You can tweet about other reading-related things as well. Many people tweet pictures of their book along with the food or drink they enjoy it with. Book hauls from Bookoff or other bookstores are also popular. Of course, pictures of bookshelves and images of amazing bookstores or libraries are also fair game. As with anything, the key is to be creative.
Bungaku YouTuber Belle
Browsing people’s reading accounts you may notice the tag #のベルズ. This is a reference to 文学YouTuberベル. Her channel is extremely engaging, and she introduces lots of great information about books and book-related topics. She does talk quite fast, like most people on YouTube, but she is especially fast when reading the descriptions on book jackets, so I have to pause and read to keep up with her. If you’re like me and read a lot more than you listen to Japanese, her channel is a good way to make a connection between reading and listening. Also, she is engaged with her followers in social media including Twitter, so if you use the #のベルズ tag on your #読了 tweet, you may get aリプ (reply) from her!
Unlike what I hear about Twitter in general, the community of Japanese book accounts is very friendly and supportive. For example, people often ask followers if including other information in their reading account is acceptable. For example, if someone also likes movies, they may send a tweet asking their followers if they would be interested in tweets about movies as well, and most often positive replies such as, “I would love to know what kind of movies you recommend” come back.
To be considerate to others, there are some things people add to their profile to show their intentions. For example, フォロバします means that they intend to follow back the users that follow them. 無言フォロー失礼します means when they follow people, they may not like and comment on your posts that often.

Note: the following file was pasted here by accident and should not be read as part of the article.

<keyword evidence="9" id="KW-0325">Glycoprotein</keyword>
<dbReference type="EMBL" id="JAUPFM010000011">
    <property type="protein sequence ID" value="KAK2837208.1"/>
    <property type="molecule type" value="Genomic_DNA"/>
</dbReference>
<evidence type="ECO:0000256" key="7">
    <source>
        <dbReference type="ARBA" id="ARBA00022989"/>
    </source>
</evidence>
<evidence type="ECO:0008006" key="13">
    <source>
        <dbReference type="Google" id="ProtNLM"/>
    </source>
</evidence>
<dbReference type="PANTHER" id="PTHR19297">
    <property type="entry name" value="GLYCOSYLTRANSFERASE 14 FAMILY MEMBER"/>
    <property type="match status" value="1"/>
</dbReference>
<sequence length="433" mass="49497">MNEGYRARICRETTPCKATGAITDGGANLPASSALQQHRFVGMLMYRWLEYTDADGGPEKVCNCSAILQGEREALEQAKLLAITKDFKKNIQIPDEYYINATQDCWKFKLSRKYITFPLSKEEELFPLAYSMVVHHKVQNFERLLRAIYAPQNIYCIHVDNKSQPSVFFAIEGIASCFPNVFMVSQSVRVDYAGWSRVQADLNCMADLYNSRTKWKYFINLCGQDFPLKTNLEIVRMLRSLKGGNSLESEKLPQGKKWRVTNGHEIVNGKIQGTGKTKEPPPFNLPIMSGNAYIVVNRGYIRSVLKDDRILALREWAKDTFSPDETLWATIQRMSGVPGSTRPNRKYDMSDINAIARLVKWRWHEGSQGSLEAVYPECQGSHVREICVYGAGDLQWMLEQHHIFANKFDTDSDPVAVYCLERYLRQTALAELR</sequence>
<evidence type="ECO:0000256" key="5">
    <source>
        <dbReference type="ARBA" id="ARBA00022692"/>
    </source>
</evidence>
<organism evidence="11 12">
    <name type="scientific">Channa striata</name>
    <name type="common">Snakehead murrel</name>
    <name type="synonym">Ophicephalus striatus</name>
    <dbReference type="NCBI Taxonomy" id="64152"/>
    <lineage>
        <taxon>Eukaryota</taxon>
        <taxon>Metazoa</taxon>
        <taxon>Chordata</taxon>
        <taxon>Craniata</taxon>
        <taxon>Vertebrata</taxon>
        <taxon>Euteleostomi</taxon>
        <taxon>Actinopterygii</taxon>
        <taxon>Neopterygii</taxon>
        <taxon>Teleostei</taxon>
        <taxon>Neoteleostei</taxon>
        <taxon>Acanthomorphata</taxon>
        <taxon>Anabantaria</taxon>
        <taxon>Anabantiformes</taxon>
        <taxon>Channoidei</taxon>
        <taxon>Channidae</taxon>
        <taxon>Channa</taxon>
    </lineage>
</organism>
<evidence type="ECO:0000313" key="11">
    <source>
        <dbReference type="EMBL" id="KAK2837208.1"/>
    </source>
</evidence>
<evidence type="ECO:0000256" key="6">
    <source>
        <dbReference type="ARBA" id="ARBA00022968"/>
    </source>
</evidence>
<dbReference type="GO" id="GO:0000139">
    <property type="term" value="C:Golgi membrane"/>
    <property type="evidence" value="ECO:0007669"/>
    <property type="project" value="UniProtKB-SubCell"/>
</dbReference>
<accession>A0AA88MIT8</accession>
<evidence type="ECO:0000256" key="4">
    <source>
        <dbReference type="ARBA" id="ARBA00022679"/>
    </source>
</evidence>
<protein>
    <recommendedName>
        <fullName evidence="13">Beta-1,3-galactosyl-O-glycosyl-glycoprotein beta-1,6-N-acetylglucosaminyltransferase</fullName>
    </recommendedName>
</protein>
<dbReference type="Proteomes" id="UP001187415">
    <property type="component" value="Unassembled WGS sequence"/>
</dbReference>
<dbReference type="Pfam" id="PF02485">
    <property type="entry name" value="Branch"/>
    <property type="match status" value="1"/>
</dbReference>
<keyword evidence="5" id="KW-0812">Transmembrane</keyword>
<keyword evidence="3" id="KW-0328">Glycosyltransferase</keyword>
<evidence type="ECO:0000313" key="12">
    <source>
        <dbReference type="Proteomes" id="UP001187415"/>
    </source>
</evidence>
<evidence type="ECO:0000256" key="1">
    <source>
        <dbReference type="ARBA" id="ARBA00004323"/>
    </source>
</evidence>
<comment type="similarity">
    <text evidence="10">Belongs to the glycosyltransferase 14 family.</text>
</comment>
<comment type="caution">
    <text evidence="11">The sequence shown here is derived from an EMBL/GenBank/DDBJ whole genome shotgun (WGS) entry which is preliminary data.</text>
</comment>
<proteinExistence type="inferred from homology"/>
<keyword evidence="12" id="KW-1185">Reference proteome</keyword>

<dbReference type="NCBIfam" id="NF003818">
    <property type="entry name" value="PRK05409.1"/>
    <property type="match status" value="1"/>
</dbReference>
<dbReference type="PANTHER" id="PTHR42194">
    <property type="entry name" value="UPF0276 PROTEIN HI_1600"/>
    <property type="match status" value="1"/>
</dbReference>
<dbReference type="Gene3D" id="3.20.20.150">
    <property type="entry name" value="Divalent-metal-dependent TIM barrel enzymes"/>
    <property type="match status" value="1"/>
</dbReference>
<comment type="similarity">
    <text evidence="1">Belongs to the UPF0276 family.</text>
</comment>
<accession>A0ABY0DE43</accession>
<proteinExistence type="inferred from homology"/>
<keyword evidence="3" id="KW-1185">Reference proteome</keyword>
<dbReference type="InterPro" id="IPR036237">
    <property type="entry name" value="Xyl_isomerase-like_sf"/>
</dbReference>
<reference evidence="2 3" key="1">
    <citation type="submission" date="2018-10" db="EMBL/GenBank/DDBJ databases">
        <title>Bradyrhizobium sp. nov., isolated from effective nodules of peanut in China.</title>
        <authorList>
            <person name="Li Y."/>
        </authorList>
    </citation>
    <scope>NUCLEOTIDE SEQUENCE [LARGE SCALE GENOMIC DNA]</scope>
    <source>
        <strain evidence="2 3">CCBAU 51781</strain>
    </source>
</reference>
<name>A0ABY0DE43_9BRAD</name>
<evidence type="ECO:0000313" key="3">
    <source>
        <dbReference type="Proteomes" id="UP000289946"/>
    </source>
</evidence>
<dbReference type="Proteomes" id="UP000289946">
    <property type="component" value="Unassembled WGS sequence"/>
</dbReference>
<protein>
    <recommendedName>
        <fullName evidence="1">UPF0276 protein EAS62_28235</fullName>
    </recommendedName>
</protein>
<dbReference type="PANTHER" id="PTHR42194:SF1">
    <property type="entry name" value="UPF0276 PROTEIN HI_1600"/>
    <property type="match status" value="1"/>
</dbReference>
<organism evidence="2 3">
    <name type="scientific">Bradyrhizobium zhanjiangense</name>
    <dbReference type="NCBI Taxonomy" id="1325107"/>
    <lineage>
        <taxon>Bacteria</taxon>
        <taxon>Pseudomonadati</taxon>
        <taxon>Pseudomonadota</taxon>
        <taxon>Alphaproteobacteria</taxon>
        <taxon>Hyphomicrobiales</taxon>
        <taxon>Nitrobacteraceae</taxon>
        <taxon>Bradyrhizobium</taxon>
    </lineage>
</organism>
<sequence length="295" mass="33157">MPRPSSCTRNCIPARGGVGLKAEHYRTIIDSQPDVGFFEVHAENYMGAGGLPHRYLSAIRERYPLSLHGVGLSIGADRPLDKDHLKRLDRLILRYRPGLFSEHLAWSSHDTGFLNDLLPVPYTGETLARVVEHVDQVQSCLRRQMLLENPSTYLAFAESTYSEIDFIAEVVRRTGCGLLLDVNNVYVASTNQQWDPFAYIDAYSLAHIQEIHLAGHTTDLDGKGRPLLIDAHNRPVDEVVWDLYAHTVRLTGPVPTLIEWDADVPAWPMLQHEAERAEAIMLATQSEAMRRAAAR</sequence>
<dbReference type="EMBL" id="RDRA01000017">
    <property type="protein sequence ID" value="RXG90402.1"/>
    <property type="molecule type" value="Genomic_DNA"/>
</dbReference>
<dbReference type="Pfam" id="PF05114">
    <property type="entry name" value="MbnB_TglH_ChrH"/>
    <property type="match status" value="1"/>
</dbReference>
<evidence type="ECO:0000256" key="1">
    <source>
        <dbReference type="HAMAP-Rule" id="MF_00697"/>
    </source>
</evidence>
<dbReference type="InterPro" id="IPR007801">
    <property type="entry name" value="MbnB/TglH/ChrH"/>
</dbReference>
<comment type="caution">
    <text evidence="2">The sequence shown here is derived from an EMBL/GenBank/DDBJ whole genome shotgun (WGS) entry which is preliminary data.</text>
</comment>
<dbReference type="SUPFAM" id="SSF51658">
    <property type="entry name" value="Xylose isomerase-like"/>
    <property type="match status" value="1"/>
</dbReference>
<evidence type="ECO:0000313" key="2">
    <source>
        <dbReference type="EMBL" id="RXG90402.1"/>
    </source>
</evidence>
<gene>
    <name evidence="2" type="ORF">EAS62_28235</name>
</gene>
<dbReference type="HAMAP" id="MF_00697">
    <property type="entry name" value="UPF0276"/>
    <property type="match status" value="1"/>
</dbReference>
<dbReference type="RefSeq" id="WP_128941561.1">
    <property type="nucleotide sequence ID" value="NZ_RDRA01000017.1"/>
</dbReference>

Another example of the politeness level seen in book accounts is people replying to a post including the phrase, フォロワー外失礼します. This is a way of saying, “I realize that as someone who does not follow you, it may be rude to reply”. I have seen this shortened to F失 before by people trying to save space.
In general, I’m not very engaged in the platform, but I can see many people encouraging each other, not only in their reading life but for challenges they are facing in real life.
Many people seem to use Twitter reading accounts as a way to connect to other readers when they don’t find people with shared interests in their actual life. Most people seem to be more comfortable engaging anonymously and don’t use their real names. While in many cases, this has been known to encourage people to say horrible things on Twitter, in most cases related to Japanese book accounts I have seen, it instead encourages people to be themselves.
Last of all, if you end up deciding to create a Japanese reading account on Twitter, feel free to send me a tweet!
2 thoughts on “How to Create a Japanese Reading Account On Twitter”
Great post to help people get into using Twitter for reading and writing book commentary!
Personally I still like to use longer media like blog articles for book reviews, but when one is pressed for time there is no substitute for a quick tweet.
I definitely find it takes less of a time commitment. Also, there are more people there. Kind of quiet around here…
Thanks for your reply!